Sometimes it’s as simple as food getting stuck on the gasket and breaking the seal creating a leak. But if it looks clean, what you’ll want to do is inspect the entire thing. Look for cracking. See if it is still pliable, and make sure it is secured completely. If your gasket has screws, make sure they are tight. Sometimes they use only glue; if so, check for failure there. If it is cracking, brittle, unforgivingly stiff, missing any portion, or not secured to the appliance all the way around the door, then it’s time to replace it. Check with the manufacturer or a retailer and see about replacement parts. It’s a job many people can do themselves if they’re handy.

If the gasket is clean, and appears in good condition then we need to start looking for other problems.

Another Culprit Is the Sprayer Arms

You know that spinny thingy at the bottom of the dishwasher? (There is usually one at the top too.) Sprayer arms. When broken, cracked, or stopped, these can cause too much water to focus on the door and overtax the gasket and cause a leak from your dishwasher.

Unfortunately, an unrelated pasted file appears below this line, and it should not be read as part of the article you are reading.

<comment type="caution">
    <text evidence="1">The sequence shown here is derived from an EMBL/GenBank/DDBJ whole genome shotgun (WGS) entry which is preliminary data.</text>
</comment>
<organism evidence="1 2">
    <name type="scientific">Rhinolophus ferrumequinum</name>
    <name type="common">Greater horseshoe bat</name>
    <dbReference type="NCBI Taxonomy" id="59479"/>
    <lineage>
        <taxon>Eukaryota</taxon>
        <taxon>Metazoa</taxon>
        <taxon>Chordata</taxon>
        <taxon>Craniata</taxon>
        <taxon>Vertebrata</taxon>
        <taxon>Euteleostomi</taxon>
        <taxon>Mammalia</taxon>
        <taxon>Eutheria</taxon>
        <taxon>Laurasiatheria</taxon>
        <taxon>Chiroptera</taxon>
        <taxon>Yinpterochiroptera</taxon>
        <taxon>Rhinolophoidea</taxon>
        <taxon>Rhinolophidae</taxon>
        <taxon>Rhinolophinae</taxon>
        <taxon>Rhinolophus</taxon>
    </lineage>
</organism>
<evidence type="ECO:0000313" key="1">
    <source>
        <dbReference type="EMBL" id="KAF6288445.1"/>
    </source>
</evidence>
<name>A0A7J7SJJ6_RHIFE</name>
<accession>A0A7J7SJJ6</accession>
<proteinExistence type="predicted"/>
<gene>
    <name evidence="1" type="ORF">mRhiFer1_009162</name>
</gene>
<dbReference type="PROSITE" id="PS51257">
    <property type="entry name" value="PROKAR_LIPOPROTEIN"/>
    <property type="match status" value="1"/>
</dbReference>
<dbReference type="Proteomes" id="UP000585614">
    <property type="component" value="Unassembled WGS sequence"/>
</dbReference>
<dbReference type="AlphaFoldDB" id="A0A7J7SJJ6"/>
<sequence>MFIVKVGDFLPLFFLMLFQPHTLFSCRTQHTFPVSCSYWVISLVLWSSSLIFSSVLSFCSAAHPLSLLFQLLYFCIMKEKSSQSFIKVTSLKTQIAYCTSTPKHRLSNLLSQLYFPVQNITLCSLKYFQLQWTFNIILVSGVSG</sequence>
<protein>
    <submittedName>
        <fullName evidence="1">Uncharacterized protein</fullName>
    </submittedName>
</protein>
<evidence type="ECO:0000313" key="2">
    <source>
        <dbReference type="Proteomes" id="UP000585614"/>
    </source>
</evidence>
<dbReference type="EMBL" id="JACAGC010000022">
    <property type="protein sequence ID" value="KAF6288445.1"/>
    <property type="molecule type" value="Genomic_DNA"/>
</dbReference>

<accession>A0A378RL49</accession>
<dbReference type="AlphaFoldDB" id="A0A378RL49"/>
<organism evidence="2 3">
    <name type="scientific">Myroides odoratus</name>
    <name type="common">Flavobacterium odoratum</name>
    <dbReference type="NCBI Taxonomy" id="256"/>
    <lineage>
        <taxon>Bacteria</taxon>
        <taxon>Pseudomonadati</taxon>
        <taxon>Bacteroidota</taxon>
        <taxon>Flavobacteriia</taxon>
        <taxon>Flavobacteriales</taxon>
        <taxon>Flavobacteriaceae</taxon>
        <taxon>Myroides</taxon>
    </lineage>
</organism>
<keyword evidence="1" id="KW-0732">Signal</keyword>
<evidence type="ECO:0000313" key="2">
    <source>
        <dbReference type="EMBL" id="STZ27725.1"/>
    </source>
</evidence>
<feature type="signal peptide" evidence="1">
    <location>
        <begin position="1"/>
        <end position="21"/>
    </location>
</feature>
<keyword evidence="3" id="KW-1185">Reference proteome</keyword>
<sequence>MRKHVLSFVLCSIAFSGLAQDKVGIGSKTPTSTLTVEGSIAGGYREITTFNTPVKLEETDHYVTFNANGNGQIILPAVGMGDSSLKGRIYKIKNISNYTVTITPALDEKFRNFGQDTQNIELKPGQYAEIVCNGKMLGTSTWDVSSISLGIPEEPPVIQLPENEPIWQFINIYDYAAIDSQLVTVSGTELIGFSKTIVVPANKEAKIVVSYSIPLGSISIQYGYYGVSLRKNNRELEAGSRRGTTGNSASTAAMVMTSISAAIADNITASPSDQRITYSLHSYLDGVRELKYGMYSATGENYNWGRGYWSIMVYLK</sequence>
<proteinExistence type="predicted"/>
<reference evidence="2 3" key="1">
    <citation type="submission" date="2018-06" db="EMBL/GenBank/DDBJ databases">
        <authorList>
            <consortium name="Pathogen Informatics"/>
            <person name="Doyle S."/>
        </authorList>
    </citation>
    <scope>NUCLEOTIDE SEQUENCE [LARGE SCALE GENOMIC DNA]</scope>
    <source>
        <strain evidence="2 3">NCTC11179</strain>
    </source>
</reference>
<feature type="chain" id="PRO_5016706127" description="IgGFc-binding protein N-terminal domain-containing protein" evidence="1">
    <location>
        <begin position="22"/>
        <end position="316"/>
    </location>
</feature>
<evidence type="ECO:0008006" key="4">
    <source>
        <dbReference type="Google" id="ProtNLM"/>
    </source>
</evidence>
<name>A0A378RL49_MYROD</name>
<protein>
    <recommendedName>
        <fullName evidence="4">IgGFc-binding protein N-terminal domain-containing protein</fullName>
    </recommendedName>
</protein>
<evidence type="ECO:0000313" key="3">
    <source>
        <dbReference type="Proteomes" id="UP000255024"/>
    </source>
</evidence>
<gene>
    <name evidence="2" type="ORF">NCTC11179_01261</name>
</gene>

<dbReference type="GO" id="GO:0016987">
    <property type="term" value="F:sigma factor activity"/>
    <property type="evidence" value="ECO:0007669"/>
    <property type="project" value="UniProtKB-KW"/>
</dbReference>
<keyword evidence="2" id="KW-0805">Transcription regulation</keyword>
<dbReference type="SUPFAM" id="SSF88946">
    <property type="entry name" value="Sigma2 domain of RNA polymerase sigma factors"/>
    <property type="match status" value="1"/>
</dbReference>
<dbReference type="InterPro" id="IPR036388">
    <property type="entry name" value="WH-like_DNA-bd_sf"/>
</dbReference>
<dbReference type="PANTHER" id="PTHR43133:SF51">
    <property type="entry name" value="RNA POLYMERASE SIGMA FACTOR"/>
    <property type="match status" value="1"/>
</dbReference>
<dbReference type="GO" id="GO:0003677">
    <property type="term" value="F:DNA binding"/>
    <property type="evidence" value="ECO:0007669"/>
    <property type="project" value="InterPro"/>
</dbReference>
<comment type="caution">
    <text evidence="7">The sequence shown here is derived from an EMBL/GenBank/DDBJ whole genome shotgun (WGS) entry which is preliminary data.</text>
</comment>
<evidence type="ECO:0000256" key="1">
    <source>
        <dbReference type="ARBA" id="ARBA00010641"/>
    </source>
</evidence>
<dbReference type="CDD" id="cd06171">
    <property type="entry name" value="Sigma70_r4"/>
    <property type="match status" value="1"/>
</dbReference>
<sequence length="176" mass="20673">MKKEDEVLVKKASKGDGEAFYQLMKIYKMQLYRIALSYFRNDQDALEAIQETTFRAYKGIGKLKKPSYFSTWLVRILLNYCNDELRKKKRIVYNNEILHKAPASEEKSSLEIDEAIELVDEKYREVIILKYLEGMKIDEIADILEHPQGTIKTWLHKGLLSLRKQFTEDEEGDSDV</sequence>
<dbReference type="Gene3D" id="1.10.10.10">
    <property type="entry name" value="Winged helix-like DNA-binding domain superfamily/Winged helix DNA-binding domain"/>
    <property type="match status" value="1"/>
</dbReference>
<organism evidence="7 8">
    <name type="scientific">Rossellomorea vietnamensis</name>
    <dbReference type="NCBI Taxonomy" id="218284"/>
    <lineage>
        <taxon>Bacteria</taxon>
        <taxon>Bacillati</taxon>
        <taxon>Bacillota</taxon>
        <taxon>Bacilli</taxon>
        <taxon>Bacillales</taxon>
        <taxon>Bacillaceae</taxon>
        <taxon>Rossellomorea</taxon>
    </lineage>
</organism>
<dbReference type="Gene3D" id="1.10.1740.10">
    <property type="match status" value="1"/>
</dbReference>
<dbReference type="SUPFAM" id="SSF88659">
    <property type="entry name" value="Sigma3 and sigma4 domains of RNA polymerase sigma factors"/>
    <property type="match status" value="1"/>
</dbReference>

Broken or cracked makes sense, but the way you load the dishwasher needs to be considered too. If something is blocking the spinner arm and prevents it from spinning, it can focus a stream of water right at the door. Instead of washing dishes, it starts to wash your floor.

It could be a really large popcorn bowl (because there is no point to a small popcorn bowl) which blocks the upper sprayer arm, or on the bottom shelf, a spoon, metal chopstick, or other utensil is playing a prank (because it can’t reach the spray hose at your sink) it reaches through the floor of the rack and wedges itself to block the lower sprayer arm. Now the sprayer is stuck and directing a steady stream of water at the bottom of the door and the gasket just can’t hold it.